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RNA transcripts encoding the 2C-subtype of serotonin (5HT(2C)) receptor undergo up to five adenosine-to-inosine editing events to encode twenty-four protein isoforms. To examine the effects of altered 5HT(2C) editing in vivo, we generated mutant mice solely expressing the fully-edited (VGV) isoform of the receptor. Mutant animals present phenotypic(More)
The serotonin 2C receptor (5-HT(2C)R) plays a significant role in psychiatric disorders (e.g., depression) and is a target for pharmacotherapy. The 5-HT(2C)R is widely expressed in brain and spinal cord and is the only G-protein coupled receptor currently known to undergo mRNA editing, a post-transcriptional modification that results in translation of(More)
Aggressive behavior in mammals is linked to feeding. Interactions between neuropeptide tyrosine (NPY) and serotonergic neurons provide this link. Studies of aggressive behavior in mice in which the Y(1) subtype of NPY receptor was knocked out further define the synaptic circuits responsible for the interrelation of these instinctive behaviors.
Transcripts encoding 5-HT(2C) receptors are modified posttranscriptionally by RNA editing, generating up to 24 protein isoforms. In recombinant cells, the fully edited isoform, 5-HT(2C-VGV), exhibits blunted G-protein coupling and reduced constitutive activity. The present studies examine the signal transduction properties of 5-HT(2C-VGV) receptors in brain(More)
RNA editing is a post-transcriptional modification in which adenosine residues are converted to inosine (adenosine-to-inosine editing). Commonly used methodologies to quantify RNA editing levels involve either direct sequencing or pyrosequencing of individual cDNA clones. The limitations of these methods lead to a small number of clones characterized in(More)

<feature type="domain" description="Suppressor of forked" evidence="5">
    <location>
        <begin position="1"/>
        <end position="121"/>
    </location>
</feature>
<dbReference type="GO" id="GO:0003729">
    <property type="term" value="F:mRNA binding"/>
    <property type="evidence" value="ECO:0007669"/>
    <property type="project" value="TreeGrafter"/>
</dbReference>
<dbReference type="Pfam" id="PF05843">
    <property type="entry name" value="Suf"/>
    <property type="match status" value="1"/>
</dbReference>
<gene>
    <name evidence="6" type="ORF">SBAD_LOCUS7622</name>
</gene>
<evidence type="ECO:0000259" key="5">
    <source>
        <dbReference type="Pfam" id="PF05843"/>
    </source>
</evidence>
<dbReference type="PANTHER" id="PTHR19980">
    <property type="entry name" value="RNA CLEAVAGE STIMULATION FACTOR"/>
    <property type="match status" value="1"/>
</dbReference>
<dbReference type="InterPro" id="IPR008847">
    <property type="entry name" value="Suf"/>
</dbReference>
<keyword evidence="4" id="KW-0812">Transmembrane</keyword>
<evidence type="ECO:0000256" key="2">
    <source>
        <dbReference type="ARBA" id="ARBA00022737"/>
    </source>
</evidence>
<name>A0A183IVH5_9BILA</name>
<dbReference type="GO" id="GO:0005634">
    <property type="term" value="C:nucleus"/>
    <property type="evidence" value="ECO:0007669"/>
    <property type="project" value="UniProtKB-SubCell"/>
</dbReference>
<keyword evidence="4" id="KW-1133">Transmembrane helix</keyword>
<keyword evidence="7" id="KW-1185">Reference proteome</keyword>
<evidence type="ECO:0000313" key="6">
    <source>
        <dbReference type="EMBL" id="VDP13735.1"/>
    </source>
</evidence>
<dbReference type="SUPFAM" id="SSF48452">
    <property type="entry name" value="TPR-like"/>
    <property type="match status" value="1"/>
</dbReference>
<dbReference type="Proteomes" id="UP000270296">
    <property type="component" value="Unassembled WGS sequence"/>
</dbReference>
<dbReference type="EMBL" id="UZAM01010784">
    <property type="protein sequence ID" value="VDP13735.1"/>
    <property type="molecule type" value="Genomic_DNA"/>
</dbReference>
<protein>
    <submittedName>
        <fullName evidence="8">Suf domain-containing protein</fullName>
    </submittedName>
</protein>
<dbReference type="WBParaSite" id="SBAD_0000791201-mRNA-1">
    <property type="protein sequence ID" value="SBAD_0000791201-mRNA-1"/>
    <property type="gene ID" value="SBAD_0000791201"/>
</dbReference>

Type 2 diabetes (T2D) is a major risk factor for late-onset Alzheimer's disease (AD). A variety of metabolic changes related to T2D (e.g. hyperinsulinemia, hyperglycemia, and elevated branched-chain amino acids) have been proposed as mechanistic links, but the basis for this association remains unknown. Retromer-dependent trafficking is implicated in the(More)
OBJECTIVE The physiology of the weight-reduced (WR) state suggests that pharmacologic agents affecting energy homeostasis may have greater efficacy in WR individuals. Our aim was to establish a protocol that allows for evaluation of efficacy of weight maintenance agents and to assess the effectiveness of AZD2820, a novel melanocortin 4 receptor (MC4R)(More)
Transcripts encoding ADAR1, a double-stranded, RNA-specific adenosine deaminase involved in the adenosine-to-inosine (A-to-I) editing of mammalian RNAs, can be alternatively spliced to produce an interferon-inducible protein isoform (p150) that is up-regulated in both cell culture and in vivo model systems in response to pathogen or interferon stimulation.(More)
Prader-Willi syndrome (PWS) is caused by a loss of paternally expressed genes in an imprinted region of chromosome 15q. Among the canonical PWS phenotypes are hyperphagic obesity, central hypogonadism, and low growth hormone (GH). Rare microdeletions in PWS patients define a 91-kb minimum critical deletion region encompassing 3 genes, including the(More)